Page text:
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Big Bone for Small Businesses<@VM>Unisys Buys Datamec<@VM>Computer Viruses Costly<@VM>Striving for Best Practices<@VM>Solutions for IT Labor Shortage

The Commerce Department has awarded its $1.5 billion small business contract to 29 small, minority and women-owned businesses.

Called Commerce Information Technology Solutions, the contract is open to all agencies and will last five years. Services fall into three categories: systems engineering, systems security and systems operations and maintenance.

"This governmentwide procurement program was designed ... to create opportunities and bring the expertise of [these] firms into government information technology management," said Commerce Secretary William Daley, who announced the winners June 29.
Unisys Corp. has acquired Datamec of Rio de Janeiro, Brazil, in a $47 million deal to enhance Unisys' outsourcing capabilities in the financial services and public sector markets in Brazil and throughout Latin America.

"Acquiring Datamec opens up significant new opportunities for Unisys to expand its services business," said Jack Blaine, Unisys senior vice president responsible for Australia, Latin America, the Far East and Africa. Datamec, which provides application outsourcing services to government and commercial customers, has been renamed Unisys Brasil Ltda. The economic impact of virus and worm attacks on information systems increased significantly this year as businesses lost $7.6 billion in the first two quarters of 1999 from disabled computers, according to data gathered by Computer Economics of Carlsbad, Calif.

The frequency of the attacks will continue at the current rate, but their nature will become more severe, according to the independent research company. Organizations will see longer periods of downtime, and a growing number of workers will be affected, the firm noted.

The firm said that prevention can be accomplished only through properly funded and staffed corporate IT security programs. However, the firm believes that very few programs are supported well, and that most budgets should be at least doubled to handle the attacks.
The Internet Best Practices Working Group, part of the Institute of Electrical and Electronics Engineers, is working actively on a revision of recommended practices for Web page engineering and Internet security.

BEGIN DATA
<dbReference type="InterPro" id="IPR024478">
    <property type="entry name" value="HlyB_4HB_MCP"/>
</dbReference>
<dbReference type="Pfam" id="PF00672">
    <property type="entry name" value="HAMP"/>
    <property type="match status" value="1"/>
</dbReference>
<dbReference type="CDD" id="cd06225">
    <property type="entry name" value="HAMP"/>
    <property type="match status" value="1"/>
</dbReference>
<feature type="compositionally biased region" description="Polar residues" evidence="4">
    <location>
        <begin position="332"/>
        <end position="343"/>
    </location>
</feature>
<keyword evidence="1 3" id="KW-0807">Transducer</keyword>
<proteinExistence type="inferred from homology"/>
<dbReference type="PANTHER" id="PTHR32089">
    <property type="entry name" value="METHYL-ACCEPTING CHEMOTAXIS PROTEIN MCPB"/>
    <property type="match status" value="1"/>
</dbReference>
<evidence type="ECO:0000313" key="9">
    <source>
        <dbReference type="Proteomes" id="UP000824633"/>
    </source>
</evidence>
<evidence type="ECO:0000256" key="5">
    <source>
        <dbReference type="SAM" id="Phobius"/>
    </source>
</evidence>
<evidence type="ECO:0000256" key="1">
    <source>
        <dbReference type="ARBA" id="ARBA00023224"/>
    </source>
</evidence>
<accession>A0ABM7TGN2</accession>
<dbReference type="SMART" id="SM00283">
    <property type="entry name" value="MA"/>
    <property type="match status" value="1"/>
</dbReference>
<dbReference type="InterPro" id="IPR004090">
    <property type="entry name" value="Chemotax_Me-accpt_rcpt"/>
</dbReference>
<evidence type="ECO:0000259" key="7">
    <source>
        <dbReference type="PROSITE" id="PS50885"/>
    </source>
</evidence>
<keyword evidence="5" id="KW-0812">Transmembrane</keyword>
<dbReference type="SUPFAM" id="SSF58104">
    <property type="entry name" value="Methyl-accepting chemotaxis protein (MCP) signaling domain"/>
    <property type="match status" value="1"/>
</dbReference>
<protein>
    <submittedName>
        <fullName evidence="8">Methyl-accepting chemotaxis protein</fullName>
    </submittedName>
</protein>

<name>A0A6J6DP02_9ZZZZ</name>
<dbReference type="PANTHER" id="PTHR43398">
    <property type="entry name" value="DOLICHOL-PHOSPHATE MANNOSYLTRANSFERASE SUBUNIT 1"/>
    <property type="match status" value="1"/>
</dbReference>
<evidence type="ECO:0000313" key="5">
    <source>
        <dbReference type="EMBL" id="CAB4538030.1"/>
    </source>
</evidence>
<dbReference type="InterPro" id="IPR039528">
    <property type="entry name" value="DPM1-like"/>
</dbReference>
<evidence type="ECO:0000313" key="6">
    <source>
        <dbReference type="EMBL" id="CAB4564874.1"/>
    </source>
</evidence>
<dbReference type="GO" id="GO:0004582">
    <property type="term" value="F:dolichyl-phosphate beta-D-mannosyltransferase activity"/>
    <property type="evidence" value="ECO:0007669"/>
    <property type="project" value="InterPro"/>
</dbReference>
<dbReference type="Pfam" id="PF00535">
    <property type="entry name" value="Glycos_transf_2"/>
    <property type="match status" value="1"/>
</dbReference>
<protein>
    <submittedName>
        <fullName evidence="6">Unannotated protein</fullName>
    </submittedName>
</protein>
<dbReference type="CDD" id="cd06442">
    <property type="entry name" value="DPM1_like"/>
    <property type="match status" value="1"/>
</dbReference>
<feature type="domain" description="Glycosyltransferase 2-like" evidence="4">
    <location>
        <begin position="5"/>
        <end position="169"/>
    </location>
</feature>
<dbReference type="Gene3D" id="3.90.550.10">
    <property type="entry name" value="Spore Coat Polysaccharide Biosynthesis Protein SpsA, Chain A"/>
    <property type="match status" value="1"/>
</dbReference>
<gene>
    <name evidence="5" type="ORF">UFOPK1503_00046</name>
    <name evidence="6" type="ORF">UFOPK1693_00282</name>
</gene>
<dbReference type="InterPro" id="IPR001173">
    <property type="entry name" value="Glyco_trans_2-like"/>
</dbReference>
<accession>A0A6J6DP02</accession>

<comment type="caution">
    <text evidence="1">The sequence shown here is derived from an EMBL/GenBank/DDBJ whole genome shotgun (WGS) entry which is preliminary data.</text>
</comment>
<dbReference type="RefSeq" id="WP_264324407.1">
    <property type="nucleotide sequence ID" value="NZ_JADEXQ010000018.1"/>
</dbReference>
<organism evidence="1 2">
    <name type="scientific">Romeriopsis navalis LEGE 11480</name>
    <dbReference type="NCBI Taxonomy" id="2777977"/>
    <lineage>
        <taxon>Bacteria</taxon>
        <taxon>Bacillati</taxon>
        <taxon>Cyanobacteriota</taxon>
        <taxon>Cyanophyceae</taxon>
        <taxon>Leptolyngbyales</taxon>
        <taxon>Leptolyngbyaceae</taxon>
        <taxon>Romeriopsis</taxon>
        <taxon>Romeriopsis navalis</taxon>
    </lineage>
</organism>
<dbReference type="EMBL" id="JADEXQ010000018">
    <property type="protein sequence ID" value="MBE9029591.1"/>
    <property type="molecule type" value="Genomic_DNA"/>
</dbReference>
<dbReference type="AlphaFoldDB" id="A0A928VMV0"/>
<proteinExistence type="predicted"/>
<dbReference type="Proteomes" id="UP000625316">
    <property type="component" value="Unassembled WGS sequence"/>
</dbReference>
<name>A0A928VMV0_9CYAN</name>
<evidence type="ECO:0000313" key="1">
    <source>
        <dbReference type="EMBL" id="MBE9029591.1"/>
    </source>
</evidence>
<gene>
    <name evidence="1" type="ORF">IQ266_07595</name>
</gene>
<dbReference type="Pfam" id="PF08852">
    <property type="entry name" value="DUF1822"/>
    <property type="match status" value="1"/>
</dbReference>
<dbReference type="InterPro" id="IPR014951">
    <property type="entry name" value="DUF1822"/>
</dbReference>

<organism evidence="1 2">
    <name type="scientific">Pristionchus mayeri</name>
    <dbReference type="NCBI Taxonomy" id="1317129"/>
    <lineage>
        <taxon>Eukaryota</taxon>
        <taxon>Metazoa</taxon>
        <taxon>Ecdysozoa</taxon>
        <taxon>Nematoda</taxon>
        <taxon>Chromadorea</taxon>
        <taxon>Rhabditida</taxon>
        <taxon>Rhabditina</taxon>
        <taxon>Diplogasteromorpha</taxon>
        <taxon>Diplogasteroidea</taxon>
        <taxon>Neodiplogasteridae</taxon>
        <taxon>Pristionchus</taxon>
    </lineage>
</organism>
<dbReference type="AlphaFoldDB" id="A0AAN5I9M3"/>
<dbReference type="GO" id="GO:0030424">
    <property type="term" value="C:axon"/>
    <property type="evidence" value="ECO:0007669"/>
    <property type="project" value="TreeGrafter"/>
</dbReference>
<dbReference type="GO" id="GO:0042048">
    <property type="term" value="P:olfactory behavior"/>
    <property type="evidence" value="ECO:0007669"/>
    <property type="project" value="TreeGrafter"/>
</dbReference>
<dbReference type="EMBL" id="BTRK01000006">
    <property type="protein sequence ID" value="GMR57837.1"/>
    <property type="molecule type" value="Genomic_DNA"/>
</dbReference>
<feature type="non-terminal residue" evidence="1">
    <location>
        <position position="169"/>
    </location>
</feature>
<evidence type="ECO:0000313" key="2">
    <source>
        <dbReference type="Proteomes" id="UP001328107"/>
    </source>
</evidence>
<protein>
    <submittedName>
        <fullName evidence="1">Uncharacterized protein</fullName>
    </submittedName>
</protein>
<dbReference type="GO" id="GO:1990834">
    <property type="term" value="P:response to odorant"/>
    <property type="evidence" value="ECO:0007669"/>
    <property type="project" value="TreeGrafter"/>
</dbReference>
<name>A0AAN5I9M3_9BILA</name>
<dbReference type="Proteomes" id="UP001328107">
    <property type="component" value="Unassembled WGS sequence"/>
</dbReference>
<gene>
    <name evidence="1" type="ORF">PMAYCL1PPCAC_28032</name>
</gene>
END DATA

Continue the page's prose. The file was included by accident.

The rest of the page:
The working group also is looking for participants for e-mail best practices as well as physical location information, such as links to maps and proximity indexing. The group already has one approved standard related to recommended practices for Web page engineering and intranet/extranet applications.

As the group points out on its Web page (computer.org/standard/Internet), its collective work is meant to build on the efforts of the Internet Engineering Task Force, which pursues Internet standards, and the World Wide Web Consortium, headquartered at the Massachusetts Institute of Technology.
A Commerce Department report examining the national information technology worker shortage offers many suggestions, but concedes that solving the problem will not be easy.

The report, "The Digital Work Force: Building Infotech Skills at the Speed of Innovation," was compiled from information gathered during a yearlong series of town meetings held across the country.

The report, released June 30, encourages businesses to tap into nontraditional labor pools, including older workers, midcareer scientists and engineers and recent college graduates trained in non-IT fields. High-tech companies were called on to provide time off for employees to teach, mentor or work on science and engineering projects with students in the local school districts.

Universities and colleges were advised to work with industry and government to develop advertising campaigns to improve the image of technical professions. Schools also were encouraged to develop an ongoing dialogue with IT business leaders and technical professionals.

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